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Home Network Topology

By gmichaels ·
I am hosting a public web server at home across a DSL connection with my ISP. I have a block of 12 static IPS, most of which are used up by the DSL modem, a firewall/router, WAP, public IP, etc. After all is said and done I have only 4 IPs of the block of 12 available for my web server and PC workstations. In other words I'm all out of IPs. Rather than try to add another block of IPs, I though I could split the network into 2 segments. One segment would be static IPs and the other DHCP both sharing the DSL router as a gateway. I would put the public web server on the static IP side adn my PC work stations on the DHCP side. So I added a 5 port switch between my DSL modem and the firewall/router and then added a second firewall/router connected to the switch thereby splitting the network. That all seemed to work fine until I tried to hit my public web server from the DHCP side of the network. Before DHCP I had to use the hosts file for this routing as my firewall does not support a loopback. My question is, how can I access the public web server from the DHCP side of the network? I am guessing I need to enter a static route from one firewall to the other?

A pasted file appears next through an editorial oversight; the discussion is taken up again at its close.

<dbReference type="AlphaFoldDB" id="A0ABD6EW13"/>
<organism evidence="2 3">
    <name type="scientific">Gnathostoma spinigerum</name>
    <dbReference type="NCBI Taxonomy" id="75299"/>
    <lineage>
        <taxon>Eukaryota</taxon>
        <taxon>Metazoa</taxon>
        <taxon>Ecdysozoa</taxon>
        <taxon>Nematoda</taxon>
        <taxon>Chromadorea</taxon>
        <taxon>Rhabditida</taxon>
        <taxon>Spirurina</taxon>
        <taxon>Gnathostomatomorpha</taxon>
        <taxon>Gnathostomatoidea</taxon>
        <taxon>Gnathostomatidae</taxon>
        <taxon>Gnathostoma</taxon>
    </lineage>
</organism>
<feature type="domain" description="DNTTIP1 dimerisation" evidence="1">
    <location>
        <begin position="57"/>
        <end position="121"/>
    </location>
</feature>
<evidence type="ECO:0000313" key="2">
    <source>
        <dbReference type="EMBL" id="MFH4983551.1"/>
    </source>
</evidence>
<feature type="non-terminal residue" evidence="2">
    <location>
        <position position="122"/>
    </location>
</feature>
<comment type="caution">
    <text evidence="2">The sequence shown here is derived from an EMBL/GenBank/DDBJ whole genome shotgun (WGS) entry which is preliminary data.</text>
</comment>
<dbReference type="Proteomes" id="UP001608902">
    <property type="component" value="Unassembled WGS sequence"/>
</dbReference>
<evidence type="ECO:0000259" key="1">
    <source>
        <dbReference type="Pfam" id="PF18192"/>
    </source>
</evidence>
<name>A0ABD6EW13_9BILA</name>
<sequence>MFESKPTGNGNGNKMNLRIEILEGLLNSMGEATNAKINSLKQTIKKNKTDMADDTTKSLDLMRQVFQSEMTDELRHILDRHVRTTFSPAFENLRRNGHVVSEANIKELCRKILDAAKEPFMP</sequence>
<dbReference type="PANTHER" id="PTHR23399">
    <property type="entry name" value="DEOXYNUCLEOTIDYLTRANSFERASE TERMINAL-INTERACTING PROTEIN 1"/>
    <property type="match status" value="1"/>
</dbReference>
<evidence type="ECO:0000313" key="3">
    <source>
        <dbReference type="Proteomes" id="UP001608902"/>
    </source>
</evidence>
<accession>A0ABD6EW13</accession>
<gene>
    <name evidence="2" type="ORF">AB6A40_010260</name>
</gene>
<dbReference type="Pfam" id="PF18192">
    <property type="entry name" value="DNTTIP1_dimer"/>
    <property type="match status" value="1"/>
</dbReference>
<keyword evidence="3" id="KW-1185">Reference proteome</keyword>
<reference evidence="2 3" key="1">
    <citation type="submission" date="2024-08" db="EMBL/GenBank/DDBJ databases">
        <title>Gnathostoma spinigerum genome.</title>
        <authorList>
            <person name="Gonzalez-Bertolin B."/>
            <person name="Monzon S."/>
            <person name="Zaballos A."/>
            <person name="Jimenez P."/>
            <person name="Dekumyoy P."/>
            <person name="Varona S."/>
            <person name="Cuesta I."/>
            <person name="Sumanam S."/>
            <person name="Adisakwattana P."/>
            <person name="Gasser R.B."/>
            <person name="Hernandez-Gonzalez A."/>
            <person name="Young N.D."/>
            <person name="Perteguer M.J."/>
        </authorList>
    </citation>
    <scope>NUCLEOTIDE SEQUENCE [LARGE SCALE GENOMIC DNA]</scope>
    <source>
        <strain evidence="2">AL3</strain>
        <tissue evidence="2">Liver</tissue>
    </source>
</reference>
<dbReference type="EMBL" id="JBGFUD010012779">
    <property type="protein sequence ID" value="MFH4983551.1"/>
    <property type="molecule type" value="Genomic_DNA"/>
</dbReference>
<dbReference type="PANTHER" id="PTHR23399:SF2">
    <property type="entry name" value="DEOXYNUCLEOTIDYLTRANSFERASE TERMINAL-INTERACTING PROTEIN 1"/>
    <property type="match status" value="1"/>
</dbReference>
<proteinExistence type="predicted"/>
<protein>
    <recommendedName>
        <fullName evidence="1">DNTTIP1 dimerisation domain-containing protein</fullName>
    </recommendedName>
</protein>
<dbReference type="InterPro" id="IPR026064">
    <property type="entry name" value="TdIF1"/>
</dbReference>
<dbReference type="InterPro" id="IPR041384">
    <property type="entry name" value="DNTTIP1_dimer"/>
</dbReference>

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by CG IT In reply to Home Network Topology

you bought a block of routable IP addresses from your ISP? 12 of them? how much does that cost? and if it's reasonable, which ISP?

This smells like a TCP/IP routing and subnet test question. Especially with the Home Network Topology title and the DSL connection via a cable/dsl router.

Now, if you do have a consumer level cable/DSL firewall/router, oh say a linksys or D-Link, the default router setup is with DHCP enabled and is on the 192.168.1./24 subnet which allows up to 254 hosts. If your running out of IP address change the subnet from 192.168.1./8 to a /24 which will give you 254 hosts.

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by K12Linux In reply to Home Network Topology

As I understand it, your network looks like this now...

Firewall --- Public Visible Servers
2nd Firewall
DHCP Network (Assumed

If that is correct, then make sure that either your main Firewall (attached to the Internet) has a static route for pointing to your 2nd Firewall. OR. Set static routes on each of the public-visible servers you want to be able to access from the DHCP subnet.

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by tlath1972 In reply to Home Network Topology

You could put a second network card in the web server. put one on the public ip address and one on the private adress and give it a static ip adress. You should either be able to get to it by going out through the internet or you can get to it internally using the internal adress. make sure you have the gateway correct for each of the network cards. The internal should be pointing to the router and the external should be set by default by your isp. Depending on what kind of routers you may have to set up the two routers to be able to talk to each other by setting routes between them.

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by gmichaels In reply to Home Network Topology

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